the cold, freezing rain that day.
 William Chisholm married Carey Lillian Rushing.  The infant son who died the night of
the murder was to be named Dewey.  He was laid in William's arms.  They were buried
 A coffin maker brought a wooden coffin to William's home, and he was laid inside it
bound with sheets, as the blood and insides of his stomach were covered.  His body was
held over til the next day, as the weather was not permittable to make it to the church
cemetery some miles from where they lived.  That night, while some of the neighbors and
relatives sat with the body, a snowstorm covered the earth.  When daybreak came it
seemed impossible to have a burial.  So some men went into town and two oxen were
brought back.  There was only a wagon road to the home and it stopped at a creek
where there was no bridge and, only a steep bank, did it begin again.  The casket would
have to be carried on the oxens' backs over the iced over river.  And that was what they
did, strapped the casket on two oxens' backs and broke the ice so that they could carry
him across and up the steep bank.  The family that went were carried across on a raft,
and then, the mules and wagon were brought on behind.  The trip to the church was a
hard one and one of William's little girls well remembers the day her father was buried.  
She told of being wrapped in a quilt, and being held in a lady's lap, to keep her warm.
 She told of the church way up in the hills on the Hominy Ridge, where her father's
funeral was preached, and also of the cemetery that was knee deep in snow, as they
lowered her father into the dark, hollow hole.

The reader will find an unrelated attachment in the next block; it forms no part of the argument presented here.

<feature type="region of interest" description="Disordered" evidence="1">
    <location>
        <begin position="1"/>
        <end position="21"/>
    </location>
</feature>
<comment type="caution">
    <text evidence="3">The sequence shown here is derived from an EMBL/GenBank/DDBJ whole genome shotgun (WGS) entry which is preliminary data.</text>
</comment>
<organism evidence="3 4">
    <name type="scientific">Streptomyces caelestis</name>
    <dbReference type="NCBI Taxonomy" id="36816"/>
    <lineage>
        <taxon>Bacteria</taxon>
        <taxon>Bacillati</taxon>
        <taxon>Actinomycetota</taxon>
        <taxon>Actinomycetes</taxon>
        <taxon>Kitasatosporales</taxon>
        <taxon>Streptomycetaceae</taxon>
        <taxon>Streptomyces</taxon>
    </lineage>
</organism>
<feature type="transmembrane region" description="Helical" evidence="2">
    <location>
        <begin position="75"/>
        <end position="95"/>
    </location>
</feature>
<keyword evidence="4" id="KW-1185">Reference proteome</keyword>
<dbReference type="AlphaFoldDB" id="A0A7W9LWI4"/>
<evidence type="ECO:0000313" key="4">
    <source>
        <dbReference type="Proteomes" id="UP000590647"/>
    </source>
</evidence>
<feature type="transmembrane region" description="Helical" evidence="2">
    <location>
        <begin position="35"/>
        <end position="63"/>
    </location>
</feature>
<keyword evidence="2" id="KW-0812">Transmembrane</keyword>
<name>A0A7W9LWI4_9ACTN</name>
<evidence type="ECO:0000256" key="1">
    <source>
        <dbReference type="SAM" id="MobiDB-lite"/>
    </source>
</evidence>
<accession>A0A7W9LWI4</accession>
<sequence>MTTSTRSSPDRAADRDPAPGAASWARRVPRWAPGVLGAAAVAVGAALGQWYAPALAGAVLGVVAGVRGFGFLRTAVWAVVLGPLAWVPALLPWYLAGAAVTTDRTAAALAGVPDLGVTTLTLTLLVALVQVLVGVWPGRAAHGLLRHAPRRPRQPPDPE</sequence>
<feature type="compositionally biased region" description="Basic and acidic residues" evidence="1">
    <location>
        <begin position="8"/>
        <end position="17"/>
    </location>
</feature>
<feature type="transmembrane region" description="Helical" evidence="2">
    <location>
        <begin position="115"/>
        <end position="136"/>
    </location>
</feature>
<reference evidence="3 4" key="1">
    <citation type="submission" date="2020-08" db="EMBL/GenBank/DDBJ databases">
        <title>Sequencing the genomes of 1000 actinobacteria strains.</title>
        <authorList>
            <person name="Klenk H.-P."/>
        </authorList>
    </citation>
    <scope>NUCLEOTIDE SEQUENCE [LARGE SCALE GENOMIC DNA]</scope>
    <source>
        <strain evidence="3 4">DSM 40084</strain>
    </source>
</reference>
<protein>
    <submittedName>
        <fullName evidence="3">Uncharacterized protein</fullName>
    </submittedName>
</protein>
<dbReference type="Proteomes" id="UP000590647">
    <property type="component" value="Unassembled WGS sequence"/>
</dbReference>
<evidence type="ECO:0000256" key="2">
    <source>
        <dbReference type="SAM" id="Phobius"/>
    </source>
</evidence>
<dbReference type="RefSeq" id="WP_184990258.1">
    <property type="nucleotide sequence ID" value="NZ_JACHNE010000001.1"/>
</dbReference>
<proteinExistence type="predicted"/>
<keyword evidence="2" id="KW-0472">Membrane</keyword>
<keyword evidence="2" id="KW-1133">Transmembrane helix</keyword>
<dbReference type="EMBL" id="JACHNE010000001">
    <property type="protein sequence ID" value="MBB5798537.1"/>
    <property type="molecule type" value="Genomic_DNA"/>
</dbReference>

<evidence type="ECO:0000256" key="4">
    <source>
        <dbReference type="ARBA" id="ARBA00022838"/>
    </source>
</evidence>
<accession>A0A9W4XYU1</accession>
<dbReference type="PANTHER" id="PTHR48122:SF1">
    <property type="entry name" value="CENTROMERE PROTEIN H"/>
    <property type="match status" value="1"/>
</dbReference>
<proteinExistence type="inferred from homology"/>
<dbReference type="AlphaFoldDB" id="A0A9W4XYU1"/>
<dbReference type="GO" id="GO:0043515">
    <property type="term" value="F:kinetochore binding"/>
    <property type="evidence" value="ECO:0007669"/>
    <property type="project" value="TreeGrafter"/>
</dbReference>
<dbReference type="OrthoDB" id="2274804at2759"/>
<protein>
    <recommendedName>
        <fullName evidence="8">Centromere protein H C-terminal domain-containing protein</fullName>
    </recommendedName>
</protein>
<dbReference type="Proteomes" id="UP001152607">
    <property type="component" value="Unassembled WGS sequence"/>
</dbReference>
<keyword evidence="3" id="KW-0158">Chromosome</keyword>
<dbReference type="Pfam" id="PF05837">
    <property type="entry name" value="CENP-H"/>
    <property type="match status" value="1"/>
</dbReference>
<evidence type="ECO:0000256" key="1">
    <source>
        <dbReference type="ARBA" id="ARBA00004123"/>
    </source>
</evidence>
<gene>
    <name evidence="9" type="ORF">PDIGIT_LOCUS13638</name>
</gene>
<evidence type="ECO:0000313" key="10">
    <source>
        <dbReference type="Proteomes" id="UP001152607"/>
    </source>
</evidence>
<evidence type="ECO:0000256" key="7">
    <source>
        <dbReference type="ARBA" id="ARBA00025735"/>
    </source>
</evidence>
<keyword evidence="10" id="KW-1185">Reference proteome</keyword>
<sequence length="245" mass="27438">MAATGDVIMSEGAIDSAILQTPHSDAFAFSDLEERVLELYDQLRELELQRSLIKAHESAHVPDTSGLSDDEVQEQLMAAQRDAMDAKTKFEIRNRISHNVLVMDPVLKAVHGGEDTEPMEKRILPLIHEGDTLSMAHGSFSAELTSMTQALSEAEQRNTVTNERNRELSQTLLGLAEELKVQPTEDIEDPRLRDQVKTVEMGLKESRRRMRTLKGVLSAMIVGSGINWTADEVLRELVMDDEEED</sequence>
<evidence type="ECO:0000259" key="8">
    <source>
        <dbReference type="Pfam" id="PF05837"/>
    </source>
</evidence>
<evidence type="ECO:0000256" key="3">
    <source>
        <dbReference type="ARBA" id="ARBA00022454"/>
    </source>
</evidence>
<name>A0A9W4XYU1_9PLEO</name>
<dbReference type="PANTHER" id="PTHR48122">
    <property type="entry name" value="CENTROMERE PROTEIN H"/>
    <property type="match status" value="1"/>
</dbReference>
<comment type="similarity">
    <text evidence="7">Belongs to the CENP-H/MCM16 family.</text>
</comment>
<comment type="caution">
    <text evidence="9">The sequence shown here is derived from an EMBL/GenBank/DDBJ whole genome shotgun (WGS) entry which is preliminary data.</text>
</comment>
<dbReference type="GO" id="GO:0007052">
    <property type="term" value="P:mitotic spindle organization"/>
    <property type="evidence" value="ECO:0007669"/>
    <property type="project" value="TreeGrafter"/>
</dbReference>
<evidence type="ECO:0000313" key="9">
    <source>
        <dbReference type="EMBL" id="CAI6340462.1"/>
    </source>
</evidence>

Bill Chisholm's widow sold the homeplace and moved back to her parents' house in
Franklin County, just on the borderline of Lincoln County.  She later remarried, to a man
named Quinn, who was very wealthy.  But Bill's two daughters, Vacie and Icie, never
accepted their stepfather, but said he was good to their mother.
 When World War I broke out, the government accepted prisoners, so Horace and Pearl
Wallace decided to join.  They were put on the front line of fire, to fight for their lives or
die, and if they lived through the war, they would be freed for life for their crime.  Pearl
was killed in action, but Horace survived, to return home, missing one leg.
 It was not far from where [Bill's daughter] Icie and her husband lived that Horace
returned.  And, as Icie would look daily toward the fields, she would see Horace hobbling
down the row with a mule.  The anger in her nearly drove her insane, until she decided to
kill the man herself.  Her father's horrible death had not left her in all those years.  Icie's
husband, seeing that this was about to happen, went over to Horace's and told him to
leave, move away before he was killed.
 A couple of days later, Horace was seen with a wagon full of belongings and his old
mules pulling him down the old wagon road.  A few days later, Horace was found lying
beside it.  It was called a snake bite or a heart attack.  Was it either?  No one really knew.


GO TO  PAGE TWO >   (Letter written by Elisha Lewis and newspaper
accounts of the murder and trial)
Our contributor's g-grandmother (Bill Chisholm's first
cousin), Gelona Laird Sanders Ezelle.  On left, she's
pictured with her second husband, Allen Ezelle.  Gelona's
mother, Susan Elizabeth Chisholm Laird, was a sister of
Bill Chisholm's dad.